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Sale of services: clarity on legal insurers & unions

Comment 4th February 2016

I want two pieces of clarity.

  1. The same consumer protection service should cover legal insurers & the legal insurance work of trades unions.  At the moment if you ring Consumer Direct about a rip-off by a trades union, they tell you to try the Financial Services Authority. Try them and they say try the Certification Office. I pressed my point on the phone so the boss of the helpline office rang me back to say that this was not a political thing; unions do other things apart from legal insurance, and that's the reasoning "like getting you cheap food at the canteen" he said. But a legal insurere that also offers human resources advice or is bundled with the services of Cardsave or the Federation of Small Businesses is covered. Likewise unions have no trouble registering with the FSA for their work flogging financial services to the mailing list, but don't want to register as legal insurers. On to the Cerfication Office: "complaints regarding a union’s failure to represent a member adequately, or at all" are not covered. That's what they say on their web site.
  2. Legal insurers who use no-win no-fee lawyers should be transparent about it. At the moment some legal insurers pay no insurance premium tax: all the money goes to the broker. They charge no-win no-fee lawyers such as Shoesmiths referral fees, accoding to the company quoted in an Observer article: "It's the only source of income we get", said someone at DAS legal insurance.

    Now, if the whole edifice of a legal insurance company is funded by no-win no-fee lawyers, most consumers would cancel their subscription and think of another way to get such lawyers. They would be right to do so. Apart from a murkey hope that a legal firm can use cross-subsidise cases there is no excuse for running such a service and a murkey hope is no hope at all.

Why does this matter?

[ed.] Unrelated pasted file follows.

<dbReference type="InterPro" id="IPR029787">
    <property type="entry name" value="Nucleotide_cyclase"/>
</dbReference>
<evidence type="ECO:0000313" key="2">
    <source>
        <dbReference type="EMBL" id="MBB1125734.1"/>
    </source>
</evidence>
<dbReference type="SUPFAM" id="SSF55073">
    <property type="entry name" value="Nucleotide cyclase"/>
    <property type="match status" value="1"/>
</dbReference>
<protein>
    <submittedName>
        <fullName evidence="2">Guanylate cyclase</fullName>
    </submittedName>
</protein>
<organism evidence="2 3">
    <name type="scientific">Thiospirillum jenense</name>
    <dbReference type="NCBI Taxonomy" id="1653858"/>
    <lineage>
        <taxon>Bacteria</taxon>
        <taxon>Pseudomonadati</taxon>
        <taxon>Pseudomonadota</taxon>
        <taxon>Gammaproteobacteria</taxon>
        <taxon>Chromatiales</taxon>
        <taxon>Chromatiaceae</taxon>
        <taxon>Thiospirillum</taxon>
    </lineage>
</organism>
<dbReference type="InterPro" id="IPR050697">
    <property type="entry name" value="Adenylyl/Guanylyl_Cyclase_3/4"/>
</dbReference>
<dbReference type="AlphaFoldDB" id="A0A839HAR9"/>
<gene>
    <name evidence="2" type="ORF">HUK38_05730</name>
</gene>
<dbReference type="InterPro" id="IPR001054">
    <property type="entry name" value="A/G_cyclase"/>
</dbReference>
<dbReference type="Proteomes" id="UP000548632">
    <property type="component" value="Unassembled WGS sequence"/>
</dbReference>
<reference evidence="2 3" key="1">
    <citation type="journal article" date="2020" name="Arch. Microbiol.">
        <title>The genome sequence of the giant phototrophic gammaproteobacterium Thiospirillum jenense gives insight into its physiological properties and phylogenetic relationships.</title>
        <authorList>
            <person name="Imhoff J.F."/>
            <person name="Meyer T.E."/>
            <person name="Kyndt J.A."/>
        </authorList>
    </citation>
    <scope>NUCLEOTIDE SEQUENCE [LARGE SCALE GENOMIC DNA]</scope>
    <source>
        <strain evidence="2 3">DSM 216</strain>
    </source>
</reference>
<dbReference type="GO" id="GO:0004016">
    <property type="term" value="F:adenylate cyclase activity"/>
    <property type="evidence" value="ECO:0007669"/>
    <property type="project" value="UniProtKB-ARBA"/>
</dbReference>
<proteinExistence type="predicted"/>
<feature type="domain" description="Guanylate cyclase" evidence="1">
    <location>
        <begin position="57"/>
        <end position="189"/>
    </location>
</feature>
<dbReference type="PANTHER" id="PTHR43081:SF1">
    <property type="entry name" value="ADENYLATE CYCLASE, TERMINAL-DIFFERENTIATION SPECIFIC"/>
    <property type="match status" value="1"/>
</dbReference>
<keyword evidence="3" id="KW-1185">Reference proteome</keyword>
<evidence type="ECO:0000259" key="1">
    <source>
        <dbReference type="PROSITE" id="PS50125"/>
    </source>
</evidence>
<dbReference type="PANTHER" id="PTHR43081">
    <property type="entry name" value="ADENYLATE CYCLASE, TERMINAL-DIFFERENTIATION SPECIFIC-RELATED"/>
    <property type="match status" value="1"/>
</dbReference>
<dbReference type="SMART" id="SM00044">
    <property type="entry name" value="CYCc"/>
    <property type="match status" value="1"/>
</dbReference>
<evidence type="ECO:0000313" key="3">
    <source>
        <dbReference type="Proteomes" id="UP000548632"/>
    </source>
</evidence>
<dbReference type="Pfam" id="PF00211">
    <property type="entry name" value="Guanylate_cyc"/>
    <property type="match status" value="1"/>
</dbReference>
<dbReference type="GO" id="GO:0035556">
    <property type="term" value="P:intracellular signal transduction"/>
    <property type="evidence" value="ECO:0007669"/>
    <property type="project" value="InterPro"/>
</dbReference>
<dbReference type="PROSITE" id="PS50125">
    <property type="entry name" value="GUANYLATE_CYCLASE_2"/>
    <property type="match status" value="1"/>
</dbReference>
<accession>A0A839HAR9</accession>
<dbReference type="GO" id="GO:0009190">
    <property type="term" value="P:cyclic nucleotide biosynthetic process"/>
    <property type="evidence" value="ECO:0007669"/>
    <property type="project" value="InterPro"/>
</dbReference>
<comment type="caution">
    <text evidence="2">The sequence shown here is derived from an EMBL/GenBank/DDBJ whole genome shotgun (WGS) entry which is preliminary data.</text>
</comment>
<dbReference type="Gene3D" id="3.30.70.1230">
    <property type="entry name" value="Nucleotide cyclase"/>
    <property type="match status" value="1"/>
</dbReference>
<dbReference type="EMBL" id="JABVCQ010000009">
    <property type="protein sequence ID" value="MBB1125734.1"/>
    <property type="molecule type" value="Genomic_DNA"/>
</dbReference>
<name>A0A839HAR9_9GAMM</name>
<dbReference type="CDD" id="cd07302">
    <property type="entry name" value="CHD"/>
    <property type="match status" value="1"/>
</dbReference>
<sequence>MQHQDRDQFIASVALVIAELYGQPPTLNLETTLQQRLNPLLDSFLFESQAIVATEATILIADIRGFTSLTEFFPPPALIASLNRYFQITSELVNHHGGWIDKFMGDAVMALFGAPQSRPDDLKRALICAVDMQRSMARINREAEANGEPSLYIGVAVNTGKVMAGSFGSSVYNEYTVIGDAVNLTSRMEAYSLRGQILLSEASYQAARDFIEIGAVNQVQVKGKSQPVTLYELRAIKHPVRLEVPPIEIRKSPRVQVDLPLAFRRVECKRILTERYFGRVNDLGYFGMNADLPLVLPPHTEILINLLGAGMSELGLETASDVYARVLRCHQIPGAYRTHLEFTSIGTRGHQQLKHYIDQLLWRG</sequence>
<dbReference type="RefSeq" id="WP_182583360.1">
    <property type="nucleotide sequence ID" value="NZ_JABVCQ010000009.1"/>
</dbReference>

Insured people and members of unions are let-down when they try to sue employers.

Employers complain too. Many smaller ones are concentrating on whatever it is they do – then this hits them. Like employees, they sometimes come up against feckless or machiavellian people who they think they shouldn't have to deal with after the sacking, and with their best efforts the case can go against them in a way that might be wrong and cost time or money. I've suggested on this site a system of optional juries in emmployment tribunals which might do something to help, in some special cases.

But larger & public-funded employers have the temptation to move money between budgets in a way that isn't accounted for, cutting services to pay for a barrester to go a pre-hearing review at an employment tribunal for example. I don't know if services are cut to pay for this but the temptation is there and I did meet a barrester at the pre-hearing review for an employment tribunal against a public funded employer. Also, certain councils are a target for legal cases in a way that the private sector is not. No parent would dream of suiing a private school for falling over on sports day, but someone was recorded on TV as threatening that against a Lambeth Council school in a recent program about no-win no-fee lawyers. So even a well-run public service is under more pressure to divert budgets.

Insured people and union members have only their own budgets to raid; they cannot raid a budget of other peoples' money.

Information about dissapointed litigents is on a site I wrote to vent frustration. It reads like that. It is about trades unions rather than legal insurers because I dealt with a trades union. But there are plenty of links on to show how the system doesn't work as things stand now: a Coventry University research project for the National Association of Citizen's Advice Bureaux for example. Or the web site of the late Frank Field who ran a workplace bullying helpline. He quoted other sources for similar information which he listed as "DAWN, OXBOW, Andrea Adams Trust and Freedom to Care".

This is what I could be decided at Whitehall

The Financial Service Authority should request supervision of the insurance work of trades unions, with changes of law to allow this if needed. Unions will say which law it is if pressed.

The Financial Services Authority should draw-up a Key Facts template for descibing to subscribers what a legal insurer does and what proportion of their work is funded by the subscriptions, rather than no-win no-fee. I think this is important because the messier cases against machiavellis often aren't profitable in terms of work put-in and money won to a lawyer.

At this point some very detailed advice and suggestions would explode-in to the office from political rivals and vested interests, journalists and everyone really.

Please light the blue touchpaper and wait for the result.

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